Ash Dieback

There has been a lot of sensationalist reporting about ash dieback in the press but we are unlikely to see vast swaths of the UK becoming devoid of ash in the short to medium term, nor potentially the long term.  It is however a serious disease and one about which there is still a lot to learn. It is caused by a fungus (Chalara fraxinea) which is only known to affect ash trees.

Spread of the disease over the winter is unlikely but any risk can be further reduced by following some simple precautions:

• Do not move any wood or woody ash material within or from a woodland.
• Avoid the movement of leaves or other material from woodlands.
• Where possible, before leaving a woodland clean soil and mud, leaves and other plant material from footwear, clothing, dogs, the wheels and tyres of vehicles and remove leaves which are sticking to your car.
• Before visiting other properties thoroughly wash footwear, wheels and tyres in soapy water (or if available, Propeller Disinfectant).
• Ensure those visiting your woodlands are made aware of these precautions and follow them before they arrive.

As well as minimising the risk of spreading Chalara, the basic steps of washing off excess soil and plant material can help reduce the risk of spreading other tree and plant diseases and should be considered, where appropriate, good practice in any event.

Following the discovery of Chalara on plants imported by a nursery in Buckinghamshire in February 2012, the Forestry Commission have been investigating the spread of the disease.  Initial work focussed on sites which may have been planted with infected young trees and subsequent surveys over the whole of the UK have found, as of early November, 155 infected sites: 15 nursery sites, 55 planting sites and 85 locations in woodlands.
Infected sites have been found across the UK with concentrations in the south east and East Anglia.  Although the introduction of infected plant material was discovered earlier this year we believe it is very likely that the disease has been present in the UK for several years.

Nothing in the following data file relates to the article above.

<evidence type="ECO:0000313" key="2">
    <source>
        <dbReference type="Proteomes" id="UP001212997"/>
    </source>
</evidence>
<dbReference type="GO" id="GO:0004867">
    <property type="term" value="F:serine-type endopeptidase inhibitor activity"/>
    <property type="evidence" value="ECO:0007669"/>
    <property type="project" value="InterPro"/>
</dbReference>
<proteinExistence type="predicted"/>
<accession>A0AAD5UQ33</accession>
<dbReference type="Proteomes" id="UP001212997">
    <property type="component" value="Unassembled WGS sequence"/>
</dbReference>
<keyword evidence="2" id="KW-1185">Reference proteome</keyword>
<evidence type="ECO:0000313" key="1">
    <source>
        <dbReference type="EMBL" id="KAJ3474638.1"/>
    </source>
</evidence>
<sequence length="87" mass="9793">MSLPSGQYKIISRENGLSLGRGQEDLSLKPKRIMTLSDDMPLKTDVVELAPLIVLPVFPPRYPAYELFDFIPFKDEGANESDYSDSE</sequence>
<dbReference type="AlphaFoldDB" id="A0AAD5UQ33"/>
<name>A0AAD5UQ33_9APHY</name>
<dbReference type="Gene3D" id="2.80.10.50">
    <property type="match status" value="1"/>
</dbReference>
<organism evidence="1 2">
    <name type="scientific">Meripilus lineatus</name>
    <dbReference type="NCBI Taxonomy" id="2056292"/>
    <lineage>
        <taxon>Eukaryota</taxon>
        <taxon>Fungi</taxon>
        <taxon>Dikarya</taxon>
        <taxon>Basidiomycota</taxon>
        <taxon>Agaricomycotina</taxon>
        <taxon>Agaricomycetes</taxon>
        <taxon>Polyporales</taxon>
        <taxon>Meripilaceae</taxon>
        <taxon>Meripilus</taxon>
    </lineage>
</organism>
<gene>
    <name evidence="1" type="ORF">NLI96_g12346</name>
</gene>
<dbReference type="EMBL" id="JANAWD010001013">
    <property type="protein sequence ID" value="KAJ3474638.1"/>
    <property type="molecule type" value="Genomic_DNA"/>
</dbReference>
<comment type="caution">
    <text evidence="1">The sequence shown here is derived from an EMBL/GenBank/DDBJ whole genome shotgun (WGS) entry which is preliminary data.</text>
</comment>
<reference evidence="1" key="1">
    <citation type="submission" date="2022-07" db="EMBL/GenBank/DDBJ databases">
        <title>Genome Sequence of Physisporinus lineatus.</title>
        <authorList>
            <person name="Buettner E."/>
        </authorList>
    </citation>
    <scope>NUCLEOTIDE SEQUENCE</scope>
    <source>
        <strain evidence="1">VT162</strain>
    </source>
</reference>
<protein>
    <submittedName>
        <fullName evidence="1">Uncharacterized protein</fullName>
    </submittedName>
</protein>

Chalara has infected large areas of Europe over the last 20 years since dieback first being recorded in Poland in 1992.  It has, in parts of Europe, infected up to 90% of ash trees although it has been noted that certain strains and species of ash show greater disease resistance.  Nurseries in Europe have been working on breeding programs to select for disease resistance to help redevelop ash crops in coming years.

Chalara is mainly spread by airborne spores with large numbers required to infect trees.  Young trees usually die back rapidly but older trees can live for many years after infection and are unlikely to dieback in the short to medium term unless stressed by some other disease or environmental condition.

There is still a lot to learn about Chalara and the Forestry Commission and DEFRA are looking closely at what we can learn from Europe as well as to better understand the extent of current spread in the UK and how long the Chalara has really been in the UK.

Woodland owners and managers can play their part by being aware of the symptoms and reporting potential cases to the Forestry Commission.  The Forestry Commission have produced a good poster detailing the symptoms as well a short video clip which are available on their website

Although disease is mainly spread by airborne spores it may also be spread by moving infected plant material.  During the winter period the likelihood of disease transmission via spores is extremely unlikely.  Spores are mainly produced from July and August and not beyond October and only remain viable for a few days.  Despite this the basic bio-security measures outlined above will help to minimise risk, particularly when the next growing season commences.

For further information please contact to Athole McKillop


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